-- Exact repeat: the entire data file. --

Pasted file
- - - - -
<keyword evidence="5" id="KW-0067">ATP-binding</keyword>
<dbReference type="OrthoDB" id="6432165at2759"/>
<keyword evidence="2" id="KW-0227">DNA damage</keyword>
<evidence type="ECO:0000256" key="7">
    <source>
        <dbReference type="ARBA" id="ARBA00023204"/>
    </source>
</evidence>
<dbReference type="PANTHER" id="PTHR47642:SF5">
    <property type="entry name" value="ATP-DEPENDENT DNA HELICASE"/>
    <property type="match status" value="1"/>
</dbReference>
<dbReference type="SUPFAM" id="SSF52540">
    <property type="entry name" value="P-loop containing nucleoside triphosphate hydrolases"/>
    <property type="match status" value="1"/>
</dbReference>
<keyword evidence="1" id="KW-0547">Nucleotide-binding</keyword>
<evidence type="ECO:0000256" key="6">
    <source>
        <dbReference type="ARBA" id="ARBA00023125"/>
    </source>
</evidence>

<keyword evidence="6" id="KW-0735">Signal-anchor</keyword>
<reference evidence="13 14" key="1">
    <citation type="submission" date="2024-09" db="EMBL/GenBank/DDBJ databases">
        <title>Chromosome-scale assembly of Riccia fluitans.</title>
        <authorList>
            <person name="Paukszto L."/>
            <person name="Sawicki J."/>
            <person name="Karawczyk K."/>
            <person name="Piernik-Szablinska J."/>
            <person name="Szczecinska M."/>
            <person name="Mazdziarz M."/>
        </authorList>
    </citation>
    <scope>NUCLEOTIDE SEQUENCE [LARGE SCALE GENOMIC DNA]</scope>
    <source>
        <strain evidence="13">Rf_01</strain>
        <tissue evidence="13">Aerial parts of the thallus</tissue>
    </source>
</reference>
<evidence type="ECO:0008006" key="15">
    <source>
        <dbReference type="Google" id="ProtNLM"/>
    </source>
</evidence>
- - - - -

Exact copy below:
<keyword evidence="5" id="KW-0067">ATP-binding</keyword>
<dbReference type="OrthoDB" id="6432165at2759"/>
<keyword evidence="2" id="KW-0227">DNA damage</keyword>
<evidence type="ECO:0000256" key="7">
    <source>
        <dbReference type="ARBA" id="ARBA00023204"/>
    </source>
</evidence>
<dbReference type="PANTHER" id="PTHR47642:SF5">
    <property type="entry name" value="ATP-DEPENDENT DNA HELICASE"/>
    <property type="match status" value="1"/>
</dbReference>
<dbReference type="SUPFAM" id="SSF52540">
    <property type="entry name" value="P-loop containing nucleoside triphosphate hydrolases"/>
    <property type="match status" value="1"/>
</dbReference>
<keyword evidence="1" id="KW-0547">Nucleotide-binding</keyword>
<evidence type="ECO:0000256" key="6">
    <source>
        <dbReference type="ARBA" id="ARBA00023125"/>
    </source>
</evidence>

<keyword evidence="6" id="KW-0735">Signal-anchor</keyword>
<reference evidence="13 14" key="1">
    <citation type="submission" date="2024-09" db="EMBL/GenBank/DDBJ databases">
        <title>Chromosome-scale assembly of Riccia fluitans.</title>
        <authorList>
            <person name="Paukszto L."/>
            <person name="Sawicki J."/>
            <person name="Karawczyk K."/>
            <person name="Piernik-Szablinska J."/>
            <person name="Szczecinska M."/>
            <person name="Mazdziarz M."/>
        </authorList>
    </citation>
    <scope>NUCLEOTIDE SEQUENCE [LARGE SCALE GENOMIC DNA]</scope>
    <source>
        <strain evidence="13">Rf_01</strain>
        <tissue evidence="13">Aerial parts of the thallus</tissue>
    </source>
</reference>
<evidence type="ECO:0008006" key="15">
    <source>
        <dbReference type="Google" id="ProtNLM"/>
    </source>
</evidence>